Frank Schaefer, the United Methodist Church (UMC) minister who was defrocked by church leaders and subsequently reinstated for officiating the wedding of his gay son, has been fully restored to his position as a pastor today following an official ruling from the church’s highest court.
Schaefer, who has become a prominent figure in the Methodist LGBT rights movement, was reinstated as a pastor — complete with back-pay and benefits — in June when a lower-level appeals court within the church reversed his defrocking on a technicality. The court ruled that the original decision to strip Schaefer of his ministerial credentials unfairly penalized him for things he might do in the future (such as perform another same-sex marriage), and inappropriately “mix[ed] and match[ed]” punishments. However, the lower court’s decision was appealed to the Judicial Council, the church’s highest juridical body, which heard oral arguments on the case last week. Today the Council upheld the lower court’s ruling, finding “no errors in the application of the church law and judicial decisions.”
“Today, we are witnessing a small, but significant step toward taking another look at the exclusionary policies of The United Methodist Church,” Schaefer said in a press release from Reconciling Ministries Network, which advocates for LGBT rights within the Methodist church. “The UM Church needs to find a way toward reconciliation, full inclusion of our LGBTQ community and an open altar for all God’s beloved children. I will continue the fight alongside thousands of others in the reconciling movement for full inclusion and an open altar for all.”
Although today’s decision closes the book on Schaefer’s particular case, it does not officially sanction same-sex marriage within the UMC. Such a change would require a vote at the denomination’s General Conference, where homosexuality has been a hotly contested subject in years past.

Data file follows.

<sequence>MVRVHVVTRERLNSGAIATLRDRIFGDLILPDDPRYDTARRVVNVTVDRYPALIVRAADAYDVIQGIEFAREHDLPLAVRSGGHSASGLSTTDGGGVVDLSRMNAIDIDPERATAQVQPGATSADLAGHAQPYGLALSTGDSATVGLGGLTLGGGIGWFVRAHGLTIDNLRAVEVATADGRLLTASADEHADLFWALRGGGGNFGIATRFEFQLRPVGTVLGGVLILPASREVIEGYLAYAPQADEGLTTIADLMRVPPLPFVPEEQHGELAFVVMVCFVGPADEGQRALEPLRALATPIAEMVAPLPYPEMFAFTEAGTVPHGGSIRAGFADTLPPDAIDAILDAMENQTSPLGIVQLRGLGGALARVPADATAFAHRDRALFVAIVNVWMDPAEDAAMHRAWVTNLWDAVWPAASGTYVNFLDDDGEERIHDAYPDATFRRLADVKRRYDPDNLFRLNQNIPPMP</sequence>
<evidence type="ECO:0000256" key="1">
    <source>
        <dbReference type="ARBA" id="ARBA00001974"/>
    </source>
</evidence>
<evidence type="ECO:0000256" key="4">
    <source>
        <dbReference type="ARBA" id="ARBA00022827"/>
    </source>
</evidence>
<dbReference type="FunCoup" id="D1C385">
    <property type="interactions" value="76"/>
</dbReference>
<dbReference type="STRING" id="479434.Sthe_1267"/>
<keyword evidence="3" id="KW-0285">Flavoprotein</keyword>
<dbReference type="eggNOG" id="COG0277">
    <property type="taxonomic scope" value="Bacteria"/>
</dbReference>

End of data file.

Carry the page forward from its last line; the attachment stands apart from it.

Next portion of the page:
“The UMC has taken a step on the journey toward justice in the reinstatement of Rev. Frank Schaefer, but still has a long way to go to reconcile with God’s lesbian, gay, bisexual, transgender, and queer children whose desire is to stay in love with God and one another,” said Matt Berryman, Executive Director of the Reconciling Ministries Network.
Methodists and other Christians in favor of LGBT rights rallied behind Schaefer ahead of the meeting, with advocates hosting prayer vigils in solidarity with the UMC pastor at churches in Washington, DC, Little Rock, Arkansas, and Atlanta, Georgia, among other cities. Activists also took to the web, writing blog posts about the need for LGBT inclusion within the UMC and tweeting prayers for Schaefer under the hashtag #MinistryonTrial. An online petition decrying the possibility of Schaefer’s defrocking was also created by progressive Christian organization Faithful America the day before the meeting. The petition accrued more than 15,000 signatures in 24 hours from people supportive of Schaefer.
The decision also comes in the wake of a groundswell of pro-LGBT advocacy within the UMC, spurred in part by the national visibility of Schaefer’s case. When Schaefer was defrocked in 2013, 36 United Methodist pastors from Eastern Pennsylvania jointly officiated a same-sex wedding as a show of support for Schaefer’s actions. The clergy were ultimately not charged with wrongdoing by the UMC, reaching an agreement with the denomination to avoid sanctions as long as they acknowledged that they could be punished if they tried to bless another same-sex union. Even so, local Bishop Peggy Johnson warned that future infractions would be dealt with “swiftly and with significant and appropriate consequences.”
Meanwhile, other pro-LGBT Methodists have taken a different tact: more progressive UMC bishops have declared that they will simply refuse to take up trials against Methodist ministers like Schaefer who perform same-sex marriages.